Professional Sound - February 2018 - Page 40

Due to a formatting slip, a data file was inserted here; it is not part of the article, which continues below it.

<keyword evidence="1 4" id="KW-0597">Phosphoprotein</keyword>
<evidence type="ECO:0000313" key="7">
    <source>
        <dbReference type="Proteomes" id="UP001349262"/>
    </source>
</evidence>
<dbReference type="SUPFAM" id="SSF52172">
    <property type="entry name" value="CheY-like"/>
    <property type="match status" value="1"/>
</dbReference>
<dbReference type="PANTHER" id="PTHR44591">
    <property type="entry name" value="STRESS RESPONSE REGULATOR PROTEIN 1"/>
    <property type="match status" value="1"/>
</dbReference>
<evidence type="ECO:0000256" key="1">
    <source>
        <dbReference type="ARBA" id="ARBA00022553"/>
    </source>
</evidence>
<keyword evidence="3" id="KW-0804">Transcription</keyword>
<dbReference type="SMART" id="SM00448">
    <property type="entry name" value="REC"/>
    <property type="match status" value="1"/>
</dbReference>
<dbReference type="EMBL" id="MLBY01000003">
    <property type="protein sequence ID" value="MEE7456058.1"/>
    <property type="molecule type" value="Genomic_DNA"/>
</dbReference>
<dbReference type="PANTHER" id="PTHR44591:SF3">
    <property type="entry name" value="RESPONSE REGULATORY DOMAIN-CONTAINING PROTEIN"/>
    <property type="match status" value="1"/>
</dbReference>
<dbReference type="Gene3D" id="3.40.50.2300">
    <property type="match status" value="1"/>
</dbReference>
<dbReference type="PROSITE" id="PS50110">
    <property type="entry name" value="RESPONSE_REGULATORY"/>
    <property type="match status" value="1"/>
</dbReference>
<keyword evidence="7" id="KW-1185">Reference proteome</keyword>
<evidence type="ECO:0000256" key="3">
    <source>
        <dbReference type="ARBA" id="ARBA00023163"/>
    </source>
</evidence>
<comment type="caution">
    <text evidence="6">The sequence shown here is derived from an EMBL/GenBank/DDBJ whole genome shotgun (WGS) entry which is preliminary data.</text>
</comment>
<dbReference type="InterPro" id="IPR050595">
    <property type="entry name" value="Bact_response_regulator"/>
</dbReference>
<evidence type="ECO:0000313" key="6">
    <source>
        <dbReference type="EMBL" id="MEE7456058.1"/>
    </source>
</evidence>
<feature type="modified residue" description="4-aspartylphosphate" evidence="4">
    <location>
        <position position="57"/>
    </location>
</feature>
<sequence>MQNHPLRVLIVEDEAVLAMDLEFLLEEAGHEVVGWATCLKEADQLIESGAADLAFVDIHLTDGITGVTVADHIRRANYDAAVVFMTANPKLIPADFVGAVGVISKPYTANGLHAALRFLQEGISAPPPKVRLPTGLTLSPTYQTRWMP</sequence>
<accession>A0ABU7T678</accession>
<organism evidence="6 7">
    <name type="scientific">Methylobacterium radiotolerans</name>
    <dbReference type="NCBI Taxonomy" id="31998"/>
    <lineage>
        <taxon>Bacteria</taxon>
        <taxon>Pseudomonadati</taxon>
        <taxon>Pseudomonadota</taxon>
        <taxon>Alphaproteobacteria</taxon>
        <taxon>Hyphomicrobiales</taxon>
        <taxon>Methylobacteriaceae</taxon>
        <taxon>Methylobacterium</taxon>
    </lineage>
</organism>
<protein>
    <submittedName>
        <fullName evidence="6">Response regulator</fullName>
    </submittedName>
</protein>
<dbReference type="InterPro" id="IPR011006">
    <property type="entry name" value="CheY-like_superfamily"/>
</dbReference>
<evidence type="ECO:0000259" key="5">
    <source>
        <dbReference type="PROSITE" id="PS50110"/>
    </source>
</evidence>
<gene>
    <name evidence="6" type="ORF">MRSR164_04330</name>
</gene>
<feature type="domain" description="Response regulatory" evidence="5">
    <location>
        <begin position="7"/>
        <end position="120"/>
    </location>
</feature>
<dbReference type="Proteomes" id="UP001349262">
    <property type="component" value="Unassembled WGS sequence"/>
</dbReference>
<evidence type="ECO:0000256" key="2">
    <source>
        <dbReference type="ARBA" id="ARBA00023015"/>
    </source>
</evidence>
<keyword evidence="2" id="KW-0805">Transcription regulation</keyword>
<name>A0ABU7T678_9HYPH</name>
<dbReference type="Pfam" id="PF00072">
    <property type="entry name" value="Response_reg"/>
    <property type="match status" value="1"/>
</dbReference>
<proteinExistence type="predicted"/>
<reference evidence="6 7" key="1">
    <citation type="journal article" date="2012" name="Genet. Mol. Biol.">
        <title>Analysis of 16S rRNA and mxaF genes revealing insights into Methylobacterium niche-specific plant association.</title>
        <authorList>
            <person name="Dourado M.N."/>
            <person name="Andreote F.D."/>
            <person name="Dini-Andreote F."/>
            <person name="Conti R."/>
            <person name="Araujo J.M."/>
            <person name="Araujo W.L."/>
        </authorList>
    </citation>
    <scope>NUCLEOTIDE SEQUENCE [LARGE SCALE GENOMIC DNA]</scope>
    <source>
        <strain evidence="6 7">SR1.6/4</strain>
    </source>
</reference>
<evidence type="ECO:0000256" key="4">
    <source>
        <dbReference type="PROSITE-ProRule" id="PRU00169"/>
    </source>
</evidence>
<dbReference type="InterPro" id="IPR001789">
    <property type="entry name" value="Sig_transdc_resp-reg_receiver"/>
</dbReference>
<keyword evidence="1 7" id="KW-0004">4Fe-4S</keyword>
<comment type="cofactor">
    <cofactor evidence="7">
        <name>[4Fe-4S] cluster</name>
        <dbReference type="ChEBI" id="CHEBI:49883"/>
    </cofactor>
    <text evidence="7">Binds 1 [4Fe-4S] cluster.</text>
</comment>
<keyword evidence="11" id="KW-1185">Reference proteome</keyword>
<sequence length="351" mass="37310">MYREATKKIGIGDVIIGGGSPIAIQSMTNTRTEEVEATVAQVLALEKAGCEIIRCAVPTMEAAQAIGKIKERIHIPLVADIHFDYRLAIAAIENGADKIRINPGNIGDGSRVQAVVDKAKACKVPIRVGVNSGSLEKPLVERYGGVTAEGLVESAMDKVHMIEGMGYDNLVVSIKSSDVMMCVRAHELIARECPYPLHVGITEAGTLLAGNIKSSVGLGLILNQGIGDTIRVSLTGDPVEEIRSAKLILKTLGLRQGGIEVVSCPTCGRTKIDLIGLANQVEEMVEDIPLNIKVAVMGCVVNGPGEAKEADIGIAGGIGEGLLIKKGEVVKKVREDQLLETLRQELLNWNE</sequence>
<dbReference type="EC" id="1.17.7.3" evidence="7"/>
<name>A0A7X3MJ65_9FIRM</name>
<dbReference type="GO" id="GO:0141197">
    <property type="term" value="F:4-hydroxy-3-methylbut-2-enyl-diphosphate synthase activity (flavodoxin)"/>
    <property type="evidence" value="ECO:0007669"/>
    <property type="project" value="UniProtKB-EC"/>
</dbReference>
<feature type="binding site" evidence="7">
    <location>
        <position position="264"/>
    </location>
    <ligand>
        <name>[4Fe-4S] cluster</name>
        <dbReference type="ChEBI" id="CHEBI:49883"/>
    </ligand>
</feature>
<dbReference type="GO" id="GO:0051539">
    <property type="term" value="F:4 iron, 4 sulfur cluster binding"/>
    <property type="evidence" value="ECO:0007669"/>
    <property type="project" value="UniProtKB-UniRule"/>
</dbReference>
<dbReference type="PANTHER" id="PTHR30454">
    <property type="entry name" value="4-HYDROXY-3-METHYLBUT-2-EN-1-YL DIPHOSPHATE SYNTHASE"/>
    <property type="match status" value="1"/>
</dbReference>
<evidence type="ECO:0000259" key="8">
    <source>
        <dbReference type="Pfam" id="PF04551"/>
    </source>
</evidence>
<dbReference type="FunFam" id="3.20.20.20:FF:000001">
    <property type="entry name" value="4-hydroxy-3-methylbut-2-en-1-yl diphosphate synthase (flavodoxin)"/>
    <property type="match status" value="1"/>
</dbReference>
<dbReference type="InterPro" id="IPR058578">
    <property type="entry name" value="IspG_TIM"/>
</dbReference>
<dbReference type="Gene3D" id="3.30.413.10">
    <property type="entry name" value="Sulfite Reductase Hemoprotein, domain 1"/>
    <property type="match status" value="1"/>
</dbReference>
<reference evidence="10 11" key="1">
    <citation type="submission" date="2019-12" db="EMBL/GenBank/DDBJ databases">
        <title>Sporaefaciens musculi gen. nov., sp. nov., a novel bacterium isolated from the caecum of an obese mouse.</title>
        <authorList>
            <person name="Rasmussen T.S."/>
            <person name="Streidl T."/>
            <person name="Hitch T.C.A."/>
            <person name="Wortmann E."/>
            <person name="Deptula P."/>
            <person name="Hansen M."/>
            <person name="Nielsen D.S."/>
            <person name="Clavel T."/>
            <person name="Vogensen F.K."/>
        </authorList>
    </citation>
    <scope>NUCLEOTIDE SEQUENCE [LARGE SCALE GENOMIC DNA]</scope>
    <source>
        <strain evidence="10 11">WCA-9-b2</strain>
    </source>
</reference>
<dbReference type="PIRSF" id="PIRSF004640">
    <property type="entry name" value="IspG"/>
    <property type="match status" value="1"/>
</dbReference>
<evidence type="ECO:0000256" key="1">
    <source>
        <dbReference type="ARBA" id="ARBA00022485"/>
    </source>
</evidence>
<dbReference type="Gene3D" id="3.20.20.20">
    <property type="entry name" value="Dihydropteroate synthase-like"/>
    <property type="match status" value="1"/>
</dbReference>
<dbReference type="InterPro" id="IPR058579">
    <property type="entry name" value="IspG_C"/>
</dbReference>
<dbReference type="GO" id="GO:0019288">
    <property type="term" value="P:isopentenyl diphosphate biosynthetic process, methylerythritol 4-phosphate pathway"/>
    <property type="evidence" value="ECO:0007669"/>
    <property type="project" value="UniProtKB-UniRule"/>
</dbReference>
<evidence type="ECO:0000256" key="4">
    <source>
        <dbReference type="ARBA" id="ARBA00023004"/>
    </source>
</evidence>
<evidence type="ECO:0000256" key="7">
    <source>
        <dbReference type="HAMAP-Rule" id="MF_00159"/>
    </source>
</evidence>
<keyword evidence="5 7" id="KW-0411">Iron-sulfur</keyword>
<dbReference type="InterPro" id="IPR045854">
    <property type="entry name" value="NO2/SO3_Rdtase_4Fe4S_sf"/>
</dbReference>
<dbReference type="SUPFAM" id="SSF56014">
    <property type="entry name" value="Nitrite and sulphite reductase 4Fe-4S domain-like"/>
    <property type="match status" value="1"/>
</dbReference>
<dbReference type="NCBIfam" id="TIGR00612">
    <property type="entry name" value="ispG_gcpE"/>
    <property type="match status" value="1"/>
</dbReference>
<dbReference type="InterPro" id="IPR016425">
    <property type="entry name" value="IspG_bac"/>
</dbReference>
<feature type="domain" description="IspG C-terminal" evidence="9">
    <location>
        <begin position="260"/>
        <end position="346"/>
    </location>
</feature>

felt was necessary for him to succeed as an artist. The self-taught musician and producer started out committed to a DIY process and maintains that mindset today; he’s worked that way more or less since recording his debut album, 2005’s Insecurity, which led to a deal with indie label Audiogram, and four subsequent records, including 2016’s Superfolk. He’s always had a recording space of some variety. “I just thought that if you want to be a singer/songwriter, this is what you have to do; you have to have a few mics and be able to play a bunch of different instru- ments and produce records for yourself. I just thought everybody did it that way.” Kelly’s choice of gear also reflects his process and the needs of the dual-purpose space. “I’ve got some pretty sweet pieces of hardware and a nice mic collection, and I’ve got 32 inputs, which is quite a lot for a ‘pro- ducer’s studio,’” he says. As he began producing other artists, working more in film and television, and gen- erally just collaborating more frequently, he realized he needed a proper studio. Sunset Hill is the only space of his own that’s been truly permanent – not a temporary rig in his basement or bedroom. “Everywhere else I set up my gear, every time I would pull the mic away from the source a bit, it would sound like shit. That was the thing I was missing. You can have great microphones and mic pres and amazing monitors, but you’re not really hearing your monitors until you have a decent room to put them in. This was really the next step for me – a good-sounding space that’s enjoyable to work in, and that was more important for me than getting a Neve console.” For recording, Kelly uses an Apple Mac Pro 6-core running Logic X and a pair of Univer- sal Audio Apollo interfaces. Rather than a physical console, he opted for a Slate Media Technology Raven MTi multi-touch console, which provides all the functionality of a hard- ware desk in a touch screen format. While Kelly admits it’s not the same as moving physical faders, it does recreate the same workflow with a slew of additional features and conveniences. The Raven answers some concerns not only in terms of the physical infrastructure required for a normal console, but of making recording more about music than technol- 40 • PROFESSIONAL SOUND ogy. “I come from a live sound background and used to work at the Spectrum and Me- tropolis, so I used to work with big ass analog consoles and we were always fixing them. Always. I wanted a space I can make music in and not always be working on maintenance and stuff. That’s the main thing for me.” The Raven is placed on his main work surface below an additional display, but when mixing in 5.1, he moves the upper dis- play to the side and puts his centre speaker in its place. Kelly’s system also includes a Dangerous Music D-Box monitor controller for input source monitoring, switching, and a variety of other tasks, and a pair of Dorrough 40A2 analog loudness meters. “I didn’t really need something else to look at, but when I’m mix- ing film, I do use those a lot.” He also has a variety of outboard gear. Among his latest purchases are a Gyraf Audio Gyratec X compressor and a Manley Labs Massive Passive stereo EQ. “Tube stuff,” he says, “because my latest album, Superfolk, I mastered myself. The more I work on albums, the more I kind of master as I go. I don’t think it’s a bad idea to send it to someone else and get a fresh perspective, but I also track with the mastering-grade gear because it’s a mean chain for whatever you put through it.” For monitoring, he has a number of loudspeakers, but typically defaults to his mains: Klein & Hummel O300s and an o800 sub, or Yamaha HS5s. “I’ve got five of the K&Hs and the sub, so when I’m not using the surround system, I use one pair in the smaller booth for when I use that as a control room.” Previously, Kelly recorded in Cubase, but eventually switched over to Logic. Beyond being inexpensive and providing him with the tools he needed, typically, he found, many studios tended to use either Logic or Pro Tools. “I thought it would be more conve- nient to learn Logic so I could open my ses- sions at more studios in Montreal,” he shares. Unsurprisingly, as someon ݥѠѡ+q̳téȁչЁ5$)Ѽѡ聄ȁIٕɈ5͡)х́ݕ́ձѥեх)ՑMɅѽͽ)L԰5ɕAɕɔQ屽)ѥ̰ٕQ хȸ)ȁɑ݅ɔ剽ɑ̰ѡɗé)مɥ七q$͔Ёͽ݅ɔѡ̳t)̰ͅѥձɱ䁙ɽ9ѥٔ%յ́)ѡ͔ɽ٥ݥѠ1 ͕Օѱ)éݥѡ䁽́9ɐA)5͍)5Aɼص ɔ)1`)UٕͅՑՑ%ѕə̀Ȥ)MєIٕ5Q5ձѤQՍQՍ͍ɕ ɽ)=щɐ)) MLAH) ɥѤͥ4) ՑI ĸ) `)ɥ1́ɕͽ̀Ȥ)ɥ1͕́ȀĤ)ɥє%M)Ʌͥ)Ʌͥ̀Ȥ)ɅՑɅѕ`)51́5ͥٔAͥٔMѕɕQՉD)9ٔ́1Ȥ)Aձմ= 0)AՑIL)IȀе 5Mѽ)MM0)Q ɽ4=a0)YѕՑ)]ɴՑ])5ѽɥ) ɥȁ ɥѽ )ɽ́5ͥ ɽ՝ȀȤ)-!յ<Ԥ)-!յMՈ)-!յ<Ȥ)e!LԀȤ)!)IP!5@) ɑ幅P) ɥՑ5 ٕѕ)M͕ȁ!)M͕ȁ!)M͕ȁ!ɼ)M͕ȁ\̀Ԥ